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Transcriptome analysis reveals the defense mechanism of cotton against Verticillium dahliae in the presence of the biocontrol fungus Chaetomium globosum CEF-082

Abstract

Background

Verticillium wilt of cotton is a serious soil-borne disease that causes a substantial reduction in cotton yields. A previous study showed that the endophytic fungus Chaetomium globosum CEF-082 could control Verticillium wilt of cotton, and induce a defense response in cotton plants. However, the comprehensive molecular mechanism governing this response is not yet clear.

Results

To study the signalling mechanism induced by CEF-082, the transcriptome of cotton seedlings pretreated with CEF-082 was sequenced. The results revealed 5638 DEGs at 24 h post inoculation with CEF-082, and 2921 and 2153 DEGs at 12 and 48 h post inoculation with Verticillium dahliae, respectively. At 24 h post inoculation with CEF-082, KEGG enrichment analysis indicated that the DEGs were enriched mainly in the plant-pathogen interaction, MAPK signalling pathway-plant, flavonoid biosynthesis, and phenylpropanoid biosynthesis pathways. There were 1209 DEGs specifically induced only in cotton plants inoculated with V. dahliae in the presence of the biocontrol fungus CEF-082, and not when cotton plants were only inoculated with V. dahliae. GO analysis revealed that these DEGs were enriched mainly in the following terms: ROS metabolic process, H2O2 metabolic process, defense response, superoxide dismutase activity, and antioxidant activity. Moreover, many genes, such as ERF, CNGC, FLS2, MYB, GST and CML, that regulate crucial points in defense-related pathways were identified and may contribute to V. dahliae resistance in cotton. These results provide a basis for understanding the molecular mechanism by which the biocontrol fungus CEF-082 increases the resistance of cotton to Verticillium wilt.

Conclusions

The results of this study showed that CEF-082 could regulate multiple metabolic pathways in cotton. After treatment with V. dahliae, the defense response of cotton plants preinoculated with CEF-082 was strengthened.

Background

Cotton (Gossypium spp.) is an important economic crop species cultivated worldwide. Verticillium wilt of cotton is a serious vascular disease that detrimentally affects cotton yield and fiber quality [1] and is caused by the soil-borne fungus Verticillium dahliae Kleb. This disease can cause yellowing, wilting, defoliation, and ultimately death of cotton plants [2], and the pathogen is difficult to control because of its long-term survival as microsclerotia in the soil and its broad host range [3]. To date, no fungicide has been identified that can eliminate Verticillium wilt of upland cotton (Gossypium hirsutum L.) after plants have been infected [2, 4, 5].

At present, the use of biological control agents is a promising, more environmentally friendly strategy to control Verticillium wilt of cotton [6]. Numerous studies have shown that various biological control agents can suppress Verticillium wilt in different host species [7, 8]. Iturins mediate the defense response, and significantly activate PR1, LOX, and PR10 at 24 h after V. dahliae infection [9]. The nonvolatile substances produced by CEF-818 (Penicillium simplicissimum), CEF-325 (Fusarium solani), CEF-714 (Leptosphaeria sp.), and CEF-642 (Talaromyces flavus) inhibit V. dahliae growth [10]. Fusarium oxysporum 47 (Fo47) reduced the symptoms of Verticillium wilt in pepper; the expression of three defense genes, CABPR1, CACHI2 and CASC1, was upregulated in the roots [11]. Bacillus subtilis DZSY21 reduced the disease severity of southern corn leaf blight, and upregulated the expression level of PDF1.2 [12]. Preinoculation of cauliflower with Verticillium Vt305 reduced symptom development and the colonization of plant tissues by Verticillium longisporum [13]. Various fungal and bacterial strains showed biocontrol activity against Verticillium wilt of olive. These microorganisms protect plants from the deleterious effects of the various pathogens, cause induced systemic resistance (ISR), compete for nutrients and colonization space, or promote plant growth through the production of phytohormones and the delivery of nutrients [14].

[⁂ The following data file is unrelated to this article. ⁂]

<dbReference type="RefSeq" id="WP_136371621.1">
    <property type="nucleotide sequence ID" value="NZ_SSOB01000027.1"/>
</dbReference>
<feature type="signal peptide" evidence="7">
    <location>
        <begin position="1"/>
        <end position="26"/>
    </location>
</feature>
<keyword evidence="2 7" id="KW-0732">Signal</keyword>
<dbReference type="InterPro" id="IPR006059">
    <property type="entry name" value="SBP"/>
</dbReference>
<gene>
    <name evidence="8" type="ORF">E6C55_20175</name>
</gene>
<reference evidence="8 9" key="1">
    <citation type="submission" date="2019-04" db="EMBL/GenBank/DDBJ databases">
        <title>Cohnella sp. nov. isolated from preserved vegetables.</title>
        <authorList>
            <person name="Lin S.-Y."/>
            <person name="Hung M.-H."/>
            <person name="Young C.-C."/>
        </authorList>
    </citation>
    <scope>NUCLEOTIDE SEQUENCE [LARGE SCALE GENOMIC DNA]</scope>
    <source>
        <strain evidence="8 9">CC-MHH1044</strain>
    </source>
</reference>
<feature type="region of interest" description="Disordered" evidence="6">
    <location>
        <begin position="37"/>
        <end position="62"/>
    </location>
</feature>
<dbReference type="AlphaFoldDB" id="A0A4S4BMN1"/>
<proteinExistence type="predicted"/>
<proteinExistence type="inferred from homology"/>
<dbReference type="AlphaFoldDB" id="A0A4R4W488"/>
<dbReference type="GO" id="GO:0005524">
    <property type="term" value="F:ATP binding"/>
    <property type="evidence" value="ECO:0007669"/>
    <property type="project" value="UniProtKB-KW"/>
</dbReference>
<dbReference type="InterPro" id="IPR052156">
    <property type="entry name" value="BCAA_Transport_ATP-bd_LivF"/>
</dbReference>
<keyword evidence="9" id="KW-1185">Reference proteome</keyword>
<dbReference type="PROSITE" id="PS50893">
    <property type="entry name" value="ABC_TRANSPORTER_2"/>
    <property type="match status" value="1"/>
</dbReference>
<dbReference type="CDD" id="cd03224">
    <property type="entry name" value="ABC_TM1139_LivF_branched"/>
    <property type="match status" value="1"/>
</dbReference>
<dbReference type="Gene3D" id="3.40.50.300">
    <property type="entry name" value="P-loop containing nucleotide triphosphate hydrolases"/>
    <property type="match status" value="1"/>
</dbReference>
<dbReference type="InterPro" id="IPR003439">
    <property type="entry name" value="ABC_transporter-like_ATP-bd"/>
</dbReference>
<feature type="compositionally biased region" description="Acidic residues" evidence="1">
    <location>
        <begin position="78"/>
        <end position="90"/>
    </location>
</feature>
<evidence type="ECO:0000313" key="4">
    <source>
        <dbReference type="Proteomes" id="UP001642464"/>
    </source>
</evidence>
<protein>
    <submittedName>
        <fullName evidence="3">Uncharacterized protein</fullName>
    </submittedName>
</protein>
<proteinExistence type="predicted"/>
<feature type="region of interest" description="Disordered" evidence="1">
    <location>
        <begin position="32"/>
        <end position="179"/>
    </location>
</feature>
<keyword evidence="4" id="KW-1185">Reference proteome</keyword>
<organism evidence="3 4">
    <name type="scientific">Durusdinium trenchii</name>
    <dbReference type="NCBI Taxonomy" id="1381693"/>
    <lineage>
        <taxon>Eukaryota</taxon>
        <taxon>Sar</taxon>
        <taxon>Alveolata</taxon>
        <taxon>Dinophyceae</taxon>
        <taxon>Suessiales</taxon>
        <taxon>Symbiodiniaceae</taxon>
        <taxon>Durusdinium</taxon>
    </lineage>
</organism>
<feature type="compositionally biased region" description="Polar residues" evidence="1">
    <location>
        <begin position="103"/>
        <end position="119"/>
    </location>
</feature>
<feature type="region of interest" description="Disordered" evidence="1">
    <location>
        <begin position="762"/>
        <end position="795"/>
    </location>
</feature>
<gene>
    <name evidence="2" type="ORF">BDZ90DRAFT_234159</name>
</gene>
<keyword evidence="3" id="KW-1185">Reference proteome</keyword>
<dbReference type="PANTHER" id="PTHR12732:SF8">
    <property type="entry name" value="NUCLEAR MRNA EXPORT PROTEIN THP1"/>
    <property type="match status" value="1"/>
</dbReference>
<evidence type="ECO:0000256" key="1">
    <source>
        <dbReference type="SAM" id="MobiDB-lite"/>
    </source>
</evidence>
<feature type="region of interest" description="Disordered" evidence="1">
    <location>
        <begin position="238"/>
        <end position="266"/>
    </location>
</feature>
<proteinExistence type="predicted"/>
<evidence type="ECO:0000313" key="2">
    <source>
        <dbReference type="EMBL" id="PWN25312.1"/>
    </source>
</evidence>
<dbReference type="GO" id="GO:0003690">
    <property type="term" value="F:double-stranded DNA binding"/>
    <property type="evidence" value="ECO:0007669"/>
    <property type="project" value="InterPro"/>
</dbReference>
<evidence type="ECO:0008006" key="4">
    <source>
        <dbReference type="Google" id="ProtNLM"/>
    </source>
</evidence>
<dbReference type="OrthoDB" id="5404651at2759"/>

It has been reported that a series of immune reactions are induced in cotton plants infected with V. dahliae. In recent years, transcriptomic studies of the defense responses of plants infected with V. dahliae have become increasingly common, and several signal transduction pathways and key genes have been identified, including those involved in plant hormone signal transduction, plant-pathogen interaction, and phenylpropanoid-related and ubiquitin-mediated signals in cotton; additionally, these studies have investigated members of key regulatory gene families, such as receptor-like protein kinases (RLKs), WRKY transcription factors and cytochrome P450s (CYPs) [3]. The expression levels of phenylalanine ammonia-lyase (PAL), 4-coumarate-CoA ligase (4CL), cinnamyl alcohol dehydrogenase (CAD), caffeoyl-CoA O-methyltransferase (CCoAOMT), and caffeoyl O-methyltransgerase (COMT) in the phenylalanine metabolism pathway have been shown to be upregulated in sea-island cotton [2]; the expression levels of 401 transcription factors (TFs), mainly in the MYB, bHLH, AP2-EREBP, NAC, and WRKY families, have been shown to be up- or downregulated in response to V. dahliae in Arabidopsis thaliana [15]; and genes encoding cyclic nucleotide gated channel (CNGC), respiratory burst oxidase homologue (RBOH), flagellin-sensitive 2 (FLS2), jasmonate ZIM domain-containing protein (JAZ), transcription factor MYC2, regulatory protein NPR1 and transcription factor TGA have been shown to be induced by V. dahliae in sunflower [16]. Several studies have investigated transcript levels in plants in response to biocontrol agents [17, 18].

In previous studies, we found that the endophytic fungus Chaetomium globosum CEF-082, which was isolated from upland cotton plants, suppressed the growth of V. dahliae and increased cotton resistance to Verticillium wilt [19]. However, the signalling mechanism induced by CEF-082 is unknown. Therefore, the purpose of this study was to reveal the molecular mechanism by which CEF-082 increased cotton resistance to Verticillium wilt via RNA sequence analysis.